Some buyers search far and wide looking for the best deal while others simply find a business they like and commit to them for years regardless of if there are bargains to be had elsewhere. It’s safe to say Anbang Insurance’s relationship with Blackstone falls in the latter category.
Anbang Chairman Wu Xiaohui and Blackstone CEO Stephen Schwarzman look set to do business with each other once again as Reuters is reporting the mainland insurer is in talks with the alternative investment giant to buy as much as $2.3 billion in Japanese residential property assets.
The deal would be historic on many levels if completed. It would mark Anbang’s entrance into the Japanese market after losing out on its $1 billion bid to acquire Japanese real estate asset manager Simplex Investment Advisors last year. It would also be the largest property transaction in Japan since 2007 and could be interpreted as another sign that the property market in the country has rebounded.
Sources close to the deal told the news agency said that Anbang would acquire apartment buildings aimed at middle-class residents. The transaction includes properties in Tokyo, Nagoya and Osaka that Blackstone purchased from General Electric for JPY 190 billion ($1.7 billion) in 2014.
Blackstone Rakes In $11B From Anbang In Two Years
At the current rate the mainland firm is buying, Blackstone could soon run out of assets to sell. Should the deal be consummated, the sale of the Japanese housing portfolio would bring the total amount of real estate Anbang has purchased from Schwarzman ‘s firm to more than $11 billion.
However, the relationship between the two continues to evolve. The first deal between America’s biggest landlord and the upstart mainland insurer was the $1.95 billion sale of the Waldorf Astoria hotel in New York, which was seen as a trophy asset that would establish Anbang as a global player.
The second deal between Boss Wu and Schwarzman’s Blackstone was the $6.5 billion sale of the Strategic Hotels & Resort portfolio, which also featured a number of trophy assets, including the InterContinental Hotel in Chicago.
The pair’s most recent transaction was far less glamorous, with Anbang picking up $558 million worth of office properties in the Netherlands from the New York-based firm.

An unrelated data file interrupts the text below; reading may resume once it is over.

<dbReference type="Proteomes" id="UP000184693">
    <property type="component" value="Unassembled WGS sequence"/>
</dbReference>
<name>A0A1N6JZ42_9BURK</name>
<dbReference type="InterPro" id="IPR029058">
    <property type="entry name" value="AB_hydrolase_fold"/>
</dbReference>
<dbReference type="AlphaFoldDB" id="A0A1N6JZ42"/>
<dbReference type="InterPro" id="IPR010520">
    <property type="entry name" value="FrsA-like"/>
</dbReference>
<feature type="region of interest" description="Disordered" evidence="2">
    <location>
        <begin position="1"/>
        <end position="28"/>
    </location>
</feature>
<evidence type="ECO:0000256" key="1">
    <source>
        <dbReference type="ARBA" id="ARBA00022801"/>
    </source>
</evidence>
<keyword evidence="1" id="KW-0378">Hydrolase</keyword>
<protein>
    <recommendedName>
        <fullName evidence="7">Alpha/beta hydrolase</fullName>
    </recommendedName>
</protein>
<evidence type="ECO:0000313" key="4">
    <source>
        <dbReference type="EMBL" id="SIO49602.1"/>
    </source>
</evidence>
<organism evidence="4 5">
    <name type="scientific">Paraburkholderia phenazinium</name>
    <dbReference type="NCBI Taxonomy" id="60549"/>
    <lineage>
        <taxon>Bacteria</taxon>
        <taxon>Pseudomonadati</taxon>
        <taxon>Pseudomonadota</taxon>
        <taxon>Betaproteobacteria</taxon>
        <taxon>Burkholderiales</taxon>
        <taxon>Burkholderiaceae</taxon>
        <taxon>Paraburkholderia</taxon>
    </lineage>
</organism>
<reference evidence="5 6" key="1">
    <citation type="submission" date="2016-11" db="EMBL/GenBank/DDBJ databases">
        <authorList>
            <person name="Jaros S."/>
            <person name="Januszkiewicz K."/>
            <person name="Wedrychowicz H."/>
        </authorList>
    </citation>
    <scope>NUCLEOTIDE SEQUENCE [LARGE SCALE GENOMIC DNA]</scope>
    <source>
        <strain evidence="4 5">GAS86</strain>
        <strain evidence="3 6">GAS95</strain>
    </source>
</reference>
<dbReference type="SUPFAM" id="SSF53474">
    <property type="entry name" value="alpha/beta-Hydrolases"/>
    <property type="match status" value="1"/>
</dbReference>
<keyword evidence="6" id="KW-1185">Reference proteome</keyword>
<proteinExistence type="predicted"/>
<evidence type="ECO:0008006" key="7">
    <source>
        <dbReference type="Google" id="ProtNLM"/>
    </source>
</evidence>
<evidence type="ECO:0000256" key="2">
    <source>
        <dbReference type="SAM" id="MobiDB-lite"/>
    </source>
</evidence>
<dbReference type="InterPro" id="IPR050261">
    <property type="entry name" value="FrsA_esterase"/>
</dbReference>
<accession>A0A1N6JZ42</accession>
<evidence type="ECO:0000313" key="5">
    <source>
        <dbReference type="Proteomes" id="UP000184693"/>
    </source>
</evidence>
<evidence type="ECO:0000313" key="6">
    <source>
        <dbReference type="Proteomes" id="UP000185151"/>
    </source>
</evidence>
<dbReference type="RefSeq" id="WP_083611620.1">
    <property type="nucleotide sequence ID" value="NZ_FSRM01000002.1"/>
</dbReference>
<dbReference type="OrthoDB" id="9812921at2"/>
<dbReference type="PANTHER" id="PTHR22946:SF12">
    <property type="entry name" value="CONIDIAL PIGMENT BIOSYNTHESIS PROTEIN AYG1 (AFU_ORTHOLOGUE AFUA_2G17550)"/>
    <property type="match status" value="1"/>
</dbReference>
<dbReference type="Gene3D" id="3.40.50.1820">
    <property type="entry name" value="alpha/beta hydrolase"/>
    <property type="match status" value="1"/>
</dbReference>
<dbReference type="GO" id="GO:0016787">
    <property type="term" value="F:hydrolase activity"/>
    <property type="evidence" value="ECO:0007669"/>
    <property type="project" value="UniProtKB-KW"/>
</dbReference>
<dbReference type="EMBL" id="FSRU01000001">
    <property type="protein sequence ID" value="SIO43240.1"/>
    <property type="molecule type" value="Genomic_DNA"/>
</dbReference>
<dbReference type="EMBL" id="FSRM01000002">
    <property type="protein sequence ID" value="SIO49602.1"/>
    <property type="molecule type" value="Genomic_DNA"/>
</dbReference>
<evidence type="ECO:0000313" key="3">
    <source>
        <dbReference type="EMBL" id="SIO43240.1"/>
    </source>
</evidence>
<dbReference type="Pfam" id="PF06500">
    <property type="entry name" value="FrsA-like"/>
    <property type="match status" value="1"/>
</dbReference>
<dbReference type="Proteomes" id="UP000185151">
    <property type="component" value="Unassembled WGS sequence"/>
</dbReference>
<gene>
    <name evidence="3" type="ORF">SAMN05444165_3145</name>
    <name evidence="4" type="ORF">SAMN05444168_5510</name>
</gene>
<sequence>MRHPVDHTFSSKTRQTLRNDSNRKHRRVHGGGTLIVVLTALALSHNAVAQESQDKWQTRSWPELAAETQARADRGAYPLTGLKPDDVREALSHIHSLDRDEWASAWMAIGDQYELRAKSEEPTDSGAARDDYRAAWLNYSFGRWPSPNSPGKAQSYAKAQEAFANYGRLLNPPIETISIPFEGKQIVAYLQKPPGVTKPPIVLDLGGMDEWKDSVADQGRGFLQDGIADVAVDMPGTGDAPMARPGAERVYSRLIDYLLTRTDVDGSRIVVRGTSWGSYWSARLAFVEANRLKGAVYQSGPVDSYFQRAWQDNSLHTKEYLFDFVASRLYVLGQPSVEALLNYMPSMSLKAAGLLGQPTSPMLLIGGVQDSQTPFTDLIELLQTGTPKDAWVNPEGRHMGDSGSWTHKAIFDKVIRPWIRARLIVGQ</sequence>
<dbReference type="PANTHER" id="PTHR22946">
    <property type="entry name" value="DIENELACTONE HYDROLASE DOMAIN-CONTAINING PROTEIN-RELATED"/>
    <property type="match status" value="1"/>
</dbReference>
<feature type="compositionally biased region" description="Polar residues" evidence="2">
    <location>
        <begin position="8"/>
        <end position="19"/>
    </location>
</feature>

About That Overseas Buying Pause
This latest acquisition appears to contravene recent statements by Anbang that is would slow down its deal pace.
In September the insurer’s vice chairman, Yao Dafeng, revealed that the company was going to step back from making international acquisitions while it integrated its latest purchases. The revelation came a few months after news broke that the China Insurance Regulatory Commission (CIRC), which regulates the insurance industry on the mainland, was reportedly assembling a team to investigate the trophy-hunting outfit.
The words from Yao have disappeared as fast as dumplings at a dim sum buffet, as Anbang has made more than $3 billion worth of overseas purchases since Yao made his policy statement. The firm’s most recent deal came last week when it was said to be close to an agreement to buy a 30-storey office and retail tower in downtown Toronto for C$530 million ($395 million).
Mainland Buyers Gobble Up Nearly $20B Of Assets From Blackstone
While Anbang is no doubt Blackstone’s most frequent customer, it is not the only mainland firm to turn to the alternative investment player in search of overseas assets. In fact, the most recent deal would bring Blackstone’s total sales of assets to Chinese firms to more than $19.8 billion since the beginning of 2015.
And it’s not just Schwarzman who is hard at work. Blackstone’s global head of real estate Jonathan Gray was instrumental in the firm’s selling of a 25 percent stake in Hilton Worldwide Holdings to China’s HNA Group for $6.5 billion in October.
It was Dalian Wanda that jump-started the Blackstone buying frenzy way back in January of 2015. The Beijing-based mall developer bought the Gold Fields House office block along Sydney’s Circular Quay from Blackstone for A$415 million ($329 million).